A very simple TCP echo server written in go
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A (very) simple TCP echo server written in golang


By default, the server will listen on port 7. You can override this via either an environment variable or command-line switch.


From a command prompt, build the docker image

$> docker build -t echo .

This will build two docker images. The first is an untagged Golang image for building the code. The second docker image will contain the echo server in an image tagged echo. This technique is taken from Adriaan de Jonge's article

You can then run the docker image. You'll need to bind the port to your host. For example, to bind localhost:7000 to port 7 on the container (the default port)

$> docker run --rm -p 7000:7 echo


From a command prompt, run the main.go file

$> go run main.go

This will start the TCP server listening on port 7.

You can specify another port using the -p switch

$> go run main.go -p 8080

Or, set the environment variable PORT. In Powershell, you would run

$> $env:PORT = 7000
$> go run main.go

This will start the TCP server on port 7000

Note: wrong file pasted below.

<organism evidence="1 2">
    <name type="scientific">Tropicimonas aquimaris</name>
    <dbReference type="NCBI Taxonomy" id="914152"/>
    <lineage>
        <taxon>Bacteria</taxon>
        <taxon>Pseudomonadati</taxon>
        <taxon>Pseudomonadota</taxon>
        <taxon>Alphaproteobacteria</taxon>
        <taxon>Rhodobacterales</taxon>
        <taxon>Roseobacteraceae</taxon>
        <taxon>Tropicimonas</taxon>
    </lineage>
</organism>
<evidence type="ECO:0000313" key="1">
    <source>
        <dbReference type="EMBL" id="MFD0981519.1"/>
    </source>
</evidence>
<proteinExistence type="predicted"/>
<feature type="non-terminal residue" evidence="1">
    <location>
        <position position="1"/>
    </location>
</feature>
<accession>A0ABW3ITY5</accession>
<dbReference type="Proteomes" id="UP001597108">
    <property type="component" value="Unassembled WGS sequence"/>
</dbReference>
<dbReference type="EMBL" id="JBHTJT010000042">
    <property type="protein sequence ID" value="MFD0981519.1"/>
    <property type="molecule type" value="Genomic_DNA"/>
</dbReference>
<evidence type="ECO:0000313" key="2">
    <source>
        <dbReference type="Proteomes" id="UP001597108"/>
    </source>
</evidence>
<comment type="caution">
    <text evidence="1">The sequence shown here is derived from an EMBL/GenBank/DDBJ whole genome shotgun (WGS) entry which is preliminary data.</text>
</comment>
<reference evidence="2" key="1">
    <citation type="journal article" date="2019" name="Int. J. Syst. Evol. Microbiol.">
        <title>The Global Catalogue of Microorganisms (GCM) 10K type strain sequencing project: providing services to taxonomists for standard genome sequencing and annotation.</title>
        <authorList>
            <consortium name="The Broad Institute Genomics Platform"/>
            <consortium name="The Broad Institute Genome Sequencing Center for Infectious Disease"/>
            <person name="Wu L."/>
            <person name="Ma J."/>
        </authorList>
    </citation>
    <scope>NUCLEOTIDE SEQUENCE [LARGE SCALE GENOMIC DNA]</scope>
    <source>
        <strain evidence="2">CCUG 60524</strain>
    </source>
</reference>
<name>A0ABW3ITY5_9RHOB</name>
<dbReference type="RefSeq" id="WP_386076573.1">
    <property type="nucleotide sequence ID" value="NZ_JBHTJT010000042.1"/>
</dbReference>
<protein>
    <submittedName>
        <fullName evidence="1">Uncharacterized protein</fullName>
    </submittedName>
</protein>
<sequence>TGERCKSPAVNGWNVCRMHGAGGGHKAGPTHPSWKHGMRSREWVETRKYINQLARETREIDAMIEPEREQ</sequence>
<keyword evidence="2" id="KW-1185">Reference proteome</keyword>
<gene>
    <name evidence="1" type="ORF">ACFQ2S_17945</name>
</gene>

Note, if you are on Windows, you will be prompted to allow network access. Select yes.


On Windows, use a telnet client like PuTTY. If you're using PuTTY, be sure to connect using the Raw connection type. You'll be greeted with a blank window after connecting. Type in some text and press <enter>; your message will be repeated back to you.

Connecting with PuTTY

Attack surface

All connects are passed off to a goroutine. There is no connection pooling or throttling.

Text from the client is copied directly back to the client's connection. Memory safety is left to golang.

Text is sent back to the client without processing. Text from the client is not logged.


This software is release free and unencumbered under the unlicense. Details in LICENSE